Thursday, February 22, 2007

Kingdom of Butterflies

Taiwan: A butterfly-lover's paradise
Jonathan Adams
Newsweek Japan, August 9, 2006
(unedited and untranslated version)

Two times a month, Wang Hui-wu, a government employee from Taipei County, brings his wife and two sons—Bin-yun, 8 and Bin-hsiang, 3, to see the butterflies at the Taipei Zoo’s Insect House. The two boys like to stand as still as they can in the butterfly greenhouse until a “leaf butterfly”—which disguises itself from would-be-predators by looking exactly like a tree leaf—alights on their head or shoulder.

For Wang, 38, the regular pilgrimages to see the zoo’s butterflies are the continuation of a life-long passion. As a teenager, he used to head into the mountains ringing Taipei with his friends from a high-school club, in search of the delicate insects. “Before, I used to catch butterflies with a net,” he says. "Now I catch them with my digital camera.” He’s making a digital album of photos of butterflies from the zoo that he’s posted to the web. And there are plenty of subjects willing to strike a pose. “They have a lot of species here that you can observe,” said Wang. “If you go to the mountains, they can be hard to find—you have to get lucky.”

Butterfly lovers in Taiwan are lucky to have one of the world’s best collections of the beautiful insects on display year-round, right in their backyard. The Taipei Zoo’s butterfly hall has been around for 20 years, but last April it moved into a state-of-the-art new facility: the two-story, more than 3,000 square meter Insect House. There’s an attached butterfly greenhouse filled with butterflies gorging on nectar plants.

Most innovative, the Insect House is tucked into a valley that’s a natural habitat for butterflies. Behind the building a short trail threads through the valley, providing an open-air natural zoo for butterfly-viewing. The zoo’s staff has planted plenty of nectar plants and is researching other ways to best lure free-ranging butterflies to the valley. “The butterfly valley is very special, and not only for butterfly watching, but for watching birds, wild animals and plants endemic to Taiwan,” said Yang Ping-shih, a butterfly expert at National Taiwan University in Taipei.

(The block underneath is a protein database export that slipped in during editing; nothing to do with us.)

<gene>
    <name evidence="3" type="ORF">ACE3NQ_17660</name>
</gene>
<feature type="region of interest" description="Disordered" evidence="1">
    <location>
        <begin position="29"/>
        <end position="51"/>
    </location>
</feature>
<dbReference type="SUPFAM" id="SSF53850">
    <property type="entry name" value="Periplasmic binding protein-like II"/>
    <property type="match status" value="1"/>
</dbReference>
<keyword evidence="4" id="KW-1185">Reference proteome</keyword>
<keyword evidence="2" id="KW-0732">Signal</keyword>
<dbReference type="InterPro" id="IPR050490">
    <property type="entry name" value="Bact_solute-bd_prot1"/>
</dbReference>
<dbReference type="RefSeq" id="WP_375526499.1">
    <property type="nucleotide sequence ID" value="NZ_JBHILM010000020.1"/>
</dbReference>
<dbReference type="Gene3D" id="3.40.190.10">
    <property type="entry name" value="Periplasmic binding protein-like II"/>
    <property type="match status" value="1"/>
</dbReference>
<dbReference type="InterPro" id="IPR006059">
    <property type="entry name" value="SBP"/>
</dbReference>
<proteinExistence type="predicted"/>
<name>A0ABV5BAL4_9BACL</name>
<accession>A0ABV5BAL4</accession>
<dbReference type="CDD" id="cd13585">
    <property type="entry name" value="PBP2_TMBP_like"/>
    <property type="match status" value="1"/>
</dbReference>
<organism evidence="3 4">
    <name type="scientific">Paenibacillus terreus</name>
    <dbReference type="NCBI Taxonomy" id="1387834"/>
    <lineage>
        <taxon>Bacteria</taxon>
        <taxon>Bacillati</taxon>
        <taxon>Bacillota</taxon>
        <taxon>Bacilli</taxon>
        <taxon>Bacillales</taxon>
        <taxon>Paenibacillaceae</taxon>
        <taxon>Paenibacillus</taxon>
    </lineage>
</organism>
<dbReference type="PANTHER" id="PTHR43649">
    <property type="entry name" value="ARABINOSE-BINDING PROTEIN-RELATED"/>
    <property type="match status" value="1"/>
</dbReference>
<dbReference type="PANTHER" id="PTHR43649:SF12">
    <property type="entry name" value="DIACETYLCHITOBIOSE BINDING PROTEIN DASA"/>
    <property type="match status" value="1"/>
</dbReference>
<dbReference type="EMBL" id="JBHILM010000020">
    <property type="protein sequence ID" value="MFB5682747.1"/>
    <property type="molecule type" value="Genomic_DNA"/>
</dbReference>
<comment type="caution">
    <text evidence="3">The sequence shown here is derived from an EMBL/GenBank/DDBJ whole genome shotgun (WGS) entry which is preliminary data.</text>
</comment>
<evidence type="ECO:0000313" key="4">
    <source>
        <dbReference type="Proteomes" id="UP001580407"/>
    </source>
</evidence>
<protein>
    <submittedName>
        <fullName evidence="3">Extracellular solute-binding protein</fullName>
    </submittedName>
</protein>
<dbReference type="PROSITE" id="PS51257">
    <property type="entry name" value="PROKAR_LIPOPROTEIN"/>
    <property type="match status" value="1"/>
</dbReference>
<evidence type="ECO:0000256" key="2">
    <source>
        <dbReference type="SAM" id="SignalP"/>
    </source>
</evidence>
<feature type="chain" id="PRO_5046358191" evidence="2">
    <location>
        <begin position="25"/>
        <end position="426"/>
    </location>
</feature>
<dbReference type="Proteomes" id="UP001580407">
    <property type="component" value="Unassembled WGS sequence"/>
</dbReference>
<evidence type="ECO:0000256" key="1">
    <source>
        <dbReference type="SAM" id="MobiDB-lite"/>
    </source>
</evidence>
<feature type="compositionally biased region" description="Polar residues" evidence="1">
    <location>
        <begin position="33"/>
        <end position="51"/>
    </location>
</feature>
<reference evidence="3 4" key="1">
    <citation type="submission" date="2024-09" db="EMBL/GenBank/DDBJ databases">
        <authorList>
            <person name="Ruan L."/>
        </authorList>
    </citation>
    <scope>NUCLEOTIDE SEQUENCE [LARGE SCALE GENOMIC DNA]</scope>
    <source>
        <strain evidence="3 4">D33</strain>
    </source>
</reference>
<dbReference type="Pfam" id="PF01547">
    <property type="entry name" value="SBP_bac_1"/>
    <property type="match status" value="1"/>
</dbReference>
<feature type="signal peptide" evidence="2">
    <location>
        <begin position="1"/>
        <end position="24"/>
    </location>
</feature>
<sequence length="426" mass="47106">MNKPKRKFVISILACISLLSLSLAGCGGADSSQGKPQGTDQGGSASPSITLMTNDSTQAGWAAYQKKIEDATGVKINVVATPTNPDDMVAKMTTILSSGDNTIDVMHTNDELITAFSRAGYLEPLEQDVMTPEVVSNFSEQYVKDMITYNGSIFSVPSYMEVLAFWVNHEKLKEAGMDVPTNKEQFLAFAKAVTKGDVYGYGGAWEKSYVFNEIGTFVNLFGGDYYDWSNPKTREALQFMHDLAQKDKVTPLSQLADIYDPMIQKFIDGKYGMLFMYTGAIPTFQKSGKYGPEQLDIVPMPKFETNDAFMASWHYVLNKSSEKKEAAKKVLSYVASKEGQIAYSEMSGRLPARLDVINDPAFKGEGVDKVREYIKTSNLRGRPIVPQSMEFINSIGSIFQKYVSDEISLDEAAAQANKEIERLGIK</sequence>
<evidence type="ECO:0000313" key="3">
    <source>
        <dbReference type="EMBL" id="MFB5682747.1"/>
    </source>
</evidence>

Taiwan is an ideal place for such a “natural zoo,” because of its rich variety of butterflies. Although it’s only about one-tenth the size of Japan, Taiwan boasts around 400 species (30 to 40 of which are endemic to the island), more than can be found in Japan. The reason is the island’s sharply varied climate, which ranges from tropical forest in the south to temperate climates in Taiwan’s towering central mountain range. “Taiwan’s butterflies are very diverse,” said Chen Chien-chih, a butterfly expert at the Taipei Municipal Teachers College. “There are some from mainland China, the Philippines, Japan, and even some from as far away as the Himalayas.”

That diversity—and sheer numbers—of butterflies once earned the island the nickname the “Butterfly Kingdom.” In the 1960s and 1970s the export of butterfly specimens and products to the US and Japan was a huge business—particularly in the region near Puli, which was called “Butterfly Town.”(The town now hosts the Muh Sheng Museum of Entomology,, one of the largest insect museums in Asia). But the island’s rapid development stripped away many of the natural habitats for the creatures. That, combined with the depletion of the population to feed the butterfly trade, greatly reduced the butterfly population and even threatened some species with extinction.